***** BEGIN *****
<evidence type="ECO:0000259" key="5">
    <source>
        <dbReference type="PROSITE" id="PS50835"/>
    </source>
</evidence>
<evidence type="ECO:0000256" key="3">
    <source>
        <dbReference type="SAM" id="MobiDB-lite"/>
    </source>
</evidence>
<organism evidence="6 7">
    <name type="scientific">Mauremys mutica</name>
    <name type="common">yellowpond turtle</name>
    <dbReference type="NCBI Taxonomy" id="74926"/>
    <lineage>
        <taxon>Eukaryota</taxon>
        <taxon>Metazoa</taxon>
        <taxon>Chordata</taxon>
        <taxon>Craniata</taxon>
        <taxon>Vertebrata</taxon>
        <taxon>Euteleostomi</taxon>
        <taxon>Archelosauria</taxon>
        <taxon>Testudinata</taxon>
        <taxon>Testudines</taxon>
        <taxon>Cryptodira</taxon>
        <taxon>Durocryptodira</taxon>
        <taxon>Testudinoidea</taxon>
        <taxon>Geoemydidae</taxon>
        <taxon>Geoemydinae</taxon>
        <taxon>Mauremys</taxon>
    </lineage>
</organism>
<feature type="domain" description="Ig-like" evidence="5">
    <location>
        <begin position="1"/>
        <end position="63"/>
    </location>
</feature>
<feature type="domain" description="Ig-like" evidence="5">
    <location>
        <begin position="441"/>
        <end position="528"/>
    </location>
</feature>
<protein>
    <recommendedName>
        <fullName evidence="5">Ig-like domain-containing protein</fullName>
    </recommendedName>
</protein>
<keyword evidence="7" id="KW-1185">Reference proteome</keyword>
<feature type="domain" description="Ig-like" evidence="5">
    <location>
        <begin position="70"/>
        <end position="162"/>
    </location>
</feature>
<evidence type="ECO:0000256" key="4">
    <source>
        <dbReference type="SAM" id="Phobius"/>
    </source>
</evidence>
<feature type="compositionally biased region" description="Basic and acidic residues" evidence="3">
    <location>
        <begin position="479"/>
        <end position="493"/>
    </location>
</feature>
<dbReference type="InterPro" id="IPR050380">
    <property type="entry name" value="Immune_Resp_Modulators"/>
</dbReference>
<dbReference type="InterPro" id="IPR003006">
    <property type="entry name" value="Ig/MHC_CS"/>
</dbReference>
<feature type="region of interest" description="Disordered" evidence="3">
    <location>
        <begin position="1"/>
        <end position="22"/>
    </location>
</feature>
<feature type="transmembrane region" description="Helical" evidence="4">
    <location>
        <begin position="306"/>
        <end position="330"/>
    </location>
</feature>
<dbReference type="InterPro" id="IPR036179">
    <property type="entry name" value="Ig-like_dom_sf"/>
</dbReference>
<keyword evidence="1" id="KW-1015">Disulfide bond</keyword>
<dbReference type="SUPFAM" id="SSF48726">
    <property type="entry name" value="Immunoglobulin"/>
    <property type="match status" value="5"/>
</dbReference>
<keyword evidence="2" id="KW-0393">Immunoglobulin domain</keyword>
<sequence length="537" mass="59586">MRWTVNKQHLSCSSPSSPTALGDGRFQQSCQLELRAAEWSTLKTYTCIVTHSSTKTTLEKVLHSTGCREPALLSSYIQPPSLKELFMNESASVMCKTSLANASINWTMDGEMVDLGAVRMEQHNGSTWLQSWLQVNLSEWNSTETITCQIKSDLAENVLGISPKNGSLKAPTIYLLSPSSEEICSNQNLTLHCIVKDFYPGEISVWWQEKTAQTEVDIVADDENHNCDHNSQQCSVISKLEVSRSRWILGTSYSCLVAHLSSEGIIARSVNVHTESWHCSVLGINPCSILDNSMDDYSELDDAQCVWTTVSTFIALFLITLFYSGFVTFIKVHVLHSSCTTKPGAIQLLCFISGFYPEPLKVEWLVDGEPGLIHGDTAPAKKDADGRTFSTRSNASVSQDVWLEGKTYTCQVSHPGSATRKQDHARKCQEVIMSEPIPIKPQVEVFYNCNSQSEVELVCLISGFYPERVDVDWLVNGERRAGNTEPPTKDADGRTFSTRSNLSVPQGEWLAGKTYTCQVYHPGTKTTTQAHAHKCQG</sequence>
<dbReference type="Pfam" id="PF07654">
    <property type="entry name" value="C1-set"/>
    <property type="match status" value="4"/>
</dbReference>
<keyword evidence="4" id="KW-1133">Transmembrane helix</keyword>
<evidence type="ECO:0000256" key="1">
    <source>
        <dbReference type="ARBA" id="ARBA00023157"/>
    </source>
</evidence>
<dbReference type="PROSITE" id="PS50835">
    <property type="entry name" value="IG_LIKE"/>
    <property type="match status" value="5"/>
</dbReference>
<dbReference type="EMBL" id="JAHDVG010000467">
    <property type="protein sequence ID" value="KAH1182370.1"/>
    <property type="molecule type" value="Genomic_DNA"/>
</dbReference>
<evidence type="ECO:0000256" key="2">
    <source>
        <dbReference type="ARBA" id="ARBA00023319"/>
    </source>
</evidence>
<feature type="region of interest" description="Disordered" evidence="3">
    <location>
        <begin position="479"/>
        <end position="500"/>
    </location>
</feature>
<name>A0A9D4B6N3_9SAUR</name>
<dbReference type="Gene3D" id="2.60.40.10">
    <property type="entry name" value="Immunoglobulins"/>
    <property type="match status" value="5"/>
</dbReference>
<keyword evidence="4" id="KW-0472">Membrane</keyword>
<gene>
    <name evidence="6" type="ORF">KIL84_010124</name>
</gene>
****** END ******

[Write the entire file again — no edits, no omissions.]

<evidence type="ECO:0000259" key="5">
    <source>
        <dbReference type="PROSITE" id="PS50835"/>
    </source>
</evidence>
<evidence type="ECO:0000256" key="3">
    <source>
        <dbReference type="SAM" id="MobiDB-lite"/>
    </source>
</evidence>
<organism evidence="6 7">
    <name type="scientific">Mauremys mutica</name>
    <name type="common">yellowpond turtle</name>
    <dbReference type="NCBI Taxonomy" id="74926"/>
    <lineage>
        <taxon>Eukaryota</taxon>
        <taxon>Metazoa</taxon>
        <taxon>Chordata</taxon>
        <taxon>Craniata</taxon>
        <taxon>Vertebrata</taxon>
        <taxon>Euteleostomi</taxon>
        <taxon>Archelosauria</taxon>
        <taxon>Testudinata</taxon>
        <taxon>Testudines</taxon>
        <taxon>Cryptodira</taxon>
        <taxon>Durocryptodira</taxon>
        <taxon>Testudinoidea</taxon>
        <taxon>Geoemydidae</taxon>
        <taxon>Geoemydinae</taxon>
        <taxon>Mauremys</taxon>
    </lineage>
</organism>
<feature type="domain" description="Ig-like" evidence="5">
    <location>
        <begin position="1"/>
        <end position="63"/>
    </location>
</feature>
<feature type="domain" description="Ig-like" evidence="5">
    <location>
        <begin position="441"/>
        <end position="528"/>
    </location>
</feature>
<protein>
    <recommendedName>
        <fullName evidence="5">Ig-like domain-containing protein</fullName>
    </recommendedName>
</protein>
<keyword evidence="7" id="KW-1185">Reference proteome</keyword>
<feature type="domain" description="Ig-like" evidence="5">
    <location>
        <begin position="70"/>
        <end position="162"/>
    </location>
</feature>
<evidence type="ECO:0000256" key="4">
    <source>
        <dbReference type="SAM" id="Phobius"/>
    </source>
</evidence>
<feature type="compositionally biased region" description="Basic and acidic residues" evidence="3">
    <location>
        <begin position="479"/>
        <end position="493"/>
    </location>
</feature>
<dbReference type="InterPro" id="IPR050380">
    <property type="entry name" value="Immune_Resp_Modulators"/>
</dbReference>
<dbReference type="InterPro" id="IPR003006">
    <property type="entry name" value="Ig/MHC_CS"/>
</dbReference>
<feature type="region of interest" description="Disordered" evidence="3">
    <location>
        <begin position="1"/>
        <end position="22"/>
    </location>
</feature>
<feature type="transmembrane region" description="Helical" evidence="4">
    <location>
        <begin position="306"/>
        <end position="330"/>
    </location>
</feature>
<dbReference type="InterPro" id="IPR036179">
    <property type="entry name" value="Ig-like_dom_sf"/>
</dbReference>
<keyword evidence="1" id="KW-1015">Disulfide bond</keyword>
<dbReference type="SUPFAM" id="SSF48726">
    <property type="entry name" value="Immunoglobulin"/>
    <property type="match status" value="5"/>
</dbReference>
<keyword evidence="2" id="KW-0393">Immunoglobulin domain</keyword>
<sequence length="537" mass="59586">MRWTVNKQHLSCSSPSSPTALGDGRFQQSCQLELRAAEWSTLKTYTCIVTHSSTKTTLEKVLHSTGCREPALLSSYIQPPSLKELFMNESASVMCKTSLANASINWTMDGEMVDLGAVRMEQHNGSTWLQSWLQVNLSEWNSTETITCQIKSDLAENVLGISPKNGSLKAPTIYLLSPSSEEICSNQNLTLHCIVKDFYPGEISVWWQEKTAQTEVDIVADDENHNCDHNSQQCSVISKLEVSRSRWILGTSYSCLVAHLSSEGIIARSVNVHTESWHCSVLGINPCSILDNSMDDYSELDDAQCVWTTVSTFIALFLITLFYSGFVTFIKVHVLHSSCTTKPGAIQLLCFISGFYPEPLKVEWLVDGEPGLIHGDTAPAKKDADGRTFSTRSNASVSQDVWLEGKTYTCQVSHPGSATRKQDHARKCQEVIMSEPIPIKPQVEVFYNCNSQSEVELVCLISGFYPERVDVDWLVNGERRAGNTEPPTKDADGRTFSTRSNLSVPQGEWLAGKTYTCQVYHPGTKTTTQAHAHKCQG</sequence>
<dbReference type="Pfam" id="PF07654">
    <property type="entry name" value="C1-set"/>
    <property type="match status" value="4"/>
</dbReference>
<keyword evidence="4" id="KW-1133">Transmembrane helix</keyword>
<evidence type="ECO:0000256" key="1">
    <source>
        <dbReference type="ARBA" id="ARBA00023157"/>
    </source>
</evidence>
<dbReference type="PROSITE" id="PS50835">
    <property type="entry name" value="IG_LIKE"/>
    <property type="match status" value="5"/>
</dbReference>
<dbReference type="EMBL" id="JAHDVG010000467">
    <property type="protein sequence ID" value="KAH1182370.1"/>
    <property type="molecule type" value="Genomic_DNA"/>
</dbReference>
<evidence type="ECO:0000256" key="2">
    <source>
        <dbReference type="ARBA" id="ARBA00023319"/>
    </source>
</evidence>
<feature type="region of interest" description="Disordered" evidence="3">
    <location>
        <begin position="479"/>
        <end position="500"/>
    </location>
</feature>
<name>A0A9D4B6N3_9SAUR</name>
<dbReference type="Gene3D" id="2.60.40.10">
    <property type="entry name" value="Immunoglobulins"/>
    <property type="match status" value="5"/>
</dbReference>
<keyword evidence="4" id="KW-0472">Membrane</keyword>
<gene>
    <name evidence="6" type="ORF">KIL84_010124</name>
</gene>